with the slot 6 being of substantially the same width as the thickness of the tongue 3. The depth of the slot 6 is substantially the same as the length of the tongue 3, so that when the tool is mounted on the shank l as shown in Fig. 4, the end of the tongue 3 will bottom in the slot 6, with the end portions of the shank I closely engaging opposite sides of the tool to provide adequate driving surfaces, as indicated in dotted lines.
It is to be noted that with the tool 4 mounted on the shank l, as shown in Fig. 4, the location of the tongue 3, in symmetrical relation with respect to the shank axis X-X, insures that the tool 4 will be concentric about this same axis, with the cutting edges evenly disposed with respect to the shank, as viewed in Fig. 6. With the tool so mounted, the cooperation between the tongue 3 and the sides of the slot 5 is such that the tool is not only centered on the shank, but is also strongly supported against displacement on the shank, as a result of side thrusts when the tool is in use to perform a drilling operation.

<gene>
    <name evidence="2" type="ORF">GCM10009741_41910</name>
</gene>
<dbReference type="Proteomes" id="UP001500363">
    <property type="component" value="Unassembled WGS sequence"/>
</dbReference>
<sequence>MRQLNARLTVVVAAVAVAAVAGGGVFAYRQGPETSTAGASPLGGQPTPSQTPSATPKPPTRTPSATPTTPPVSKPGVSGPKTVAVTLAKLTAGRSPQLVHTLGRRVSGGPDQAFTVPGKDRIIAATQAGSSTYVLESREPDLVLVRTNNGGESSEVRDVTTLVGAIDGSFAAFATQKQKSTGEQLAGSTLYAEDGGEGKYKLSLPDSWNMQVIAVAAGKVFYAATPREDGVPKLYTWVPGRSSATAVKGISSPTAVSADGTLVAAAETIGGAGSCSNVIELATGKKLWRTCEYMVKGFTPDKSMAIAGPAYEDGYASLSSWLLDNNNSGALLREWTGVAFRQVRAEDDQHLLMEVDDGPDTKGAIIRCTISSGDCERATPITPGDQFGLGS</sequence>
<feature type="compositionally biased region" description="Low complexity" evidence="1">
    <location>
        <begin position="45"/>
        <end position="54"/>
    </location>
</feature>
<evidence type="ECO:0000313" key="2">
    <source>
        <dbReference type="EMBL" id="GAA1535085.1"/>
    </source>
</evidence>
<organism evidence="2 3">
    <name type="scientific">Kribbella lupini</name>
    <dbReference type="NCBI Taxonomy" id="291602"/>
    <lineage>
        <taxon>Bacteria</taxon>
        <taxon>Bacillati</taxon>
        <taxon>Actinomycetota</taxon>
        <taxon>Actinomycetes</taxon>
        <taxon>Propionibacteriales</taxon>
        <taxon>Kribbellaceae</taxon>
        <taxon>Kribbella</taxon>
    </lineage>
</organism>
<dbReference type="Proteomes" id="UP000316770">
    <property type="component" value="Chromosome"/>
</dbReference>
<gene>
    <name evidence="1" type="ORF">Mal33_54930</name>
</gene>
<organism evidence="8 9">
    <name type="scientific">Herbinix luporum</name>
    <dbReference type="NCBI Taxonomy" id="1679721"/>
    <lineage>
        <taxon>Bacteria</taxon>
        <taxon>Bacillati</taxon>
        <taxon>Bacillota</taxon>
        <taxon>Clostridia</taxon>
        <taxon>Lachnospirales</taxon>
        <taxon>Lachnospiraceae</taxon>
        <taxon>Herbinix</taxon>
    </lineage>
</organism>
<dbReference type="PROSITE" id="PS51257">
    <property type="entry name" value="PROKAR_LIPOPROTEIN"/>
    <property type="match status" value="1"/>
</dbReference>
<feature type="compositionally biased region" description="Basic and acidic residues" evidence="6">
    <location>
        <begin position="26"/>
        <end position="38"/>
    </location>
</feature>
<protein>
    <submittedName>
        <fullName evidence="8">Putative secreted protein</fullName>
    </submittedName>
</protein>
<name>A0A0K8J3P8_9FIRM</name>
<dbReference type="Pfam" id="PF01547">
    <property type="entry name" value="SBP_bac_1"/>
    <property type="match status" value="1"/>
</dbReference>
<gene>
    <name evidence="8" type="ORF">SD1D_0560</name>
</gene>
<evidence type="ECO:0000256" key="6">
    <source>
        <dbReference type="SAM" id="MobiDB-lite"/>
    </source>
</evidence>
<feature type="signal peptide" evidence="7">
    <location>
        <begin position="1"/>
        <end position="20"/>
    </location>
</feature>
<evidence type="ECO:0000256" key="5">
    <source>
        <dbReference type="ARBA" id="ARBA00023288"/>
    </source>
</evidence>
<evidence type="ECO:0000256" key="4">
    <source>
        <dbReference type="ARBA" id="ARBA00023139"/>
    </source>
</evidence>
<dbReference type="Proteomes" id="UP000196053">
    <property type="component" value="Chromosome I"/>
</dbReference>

In order to hold the tool 4 on the shank l and prevent separation of the parts when the tool is withdrawn from the work, the shank l provides a transverse opening i for receiving a retaining member 8 in the form of a screw or taper pin. The opening I passes through the tongue 3, and the diameter of the opening I is made somewhat greater than the thickness of the tongue, as shown in Fig. 4. In order to cooperate with the retaining member 3, the sides of the slot 6 in the tool 4 provide oppositely facing notches 9 that register with the opening 1, when the tool is mounted on the shank l. Therefore, insertion of the retaining member 8, as shown in Fig. 4, will cause those portions thereof extending beyond the opening 1 to be received in the notches 9, thereby eifective- 1y preventing withdrawal of the tool 4 from the shank I.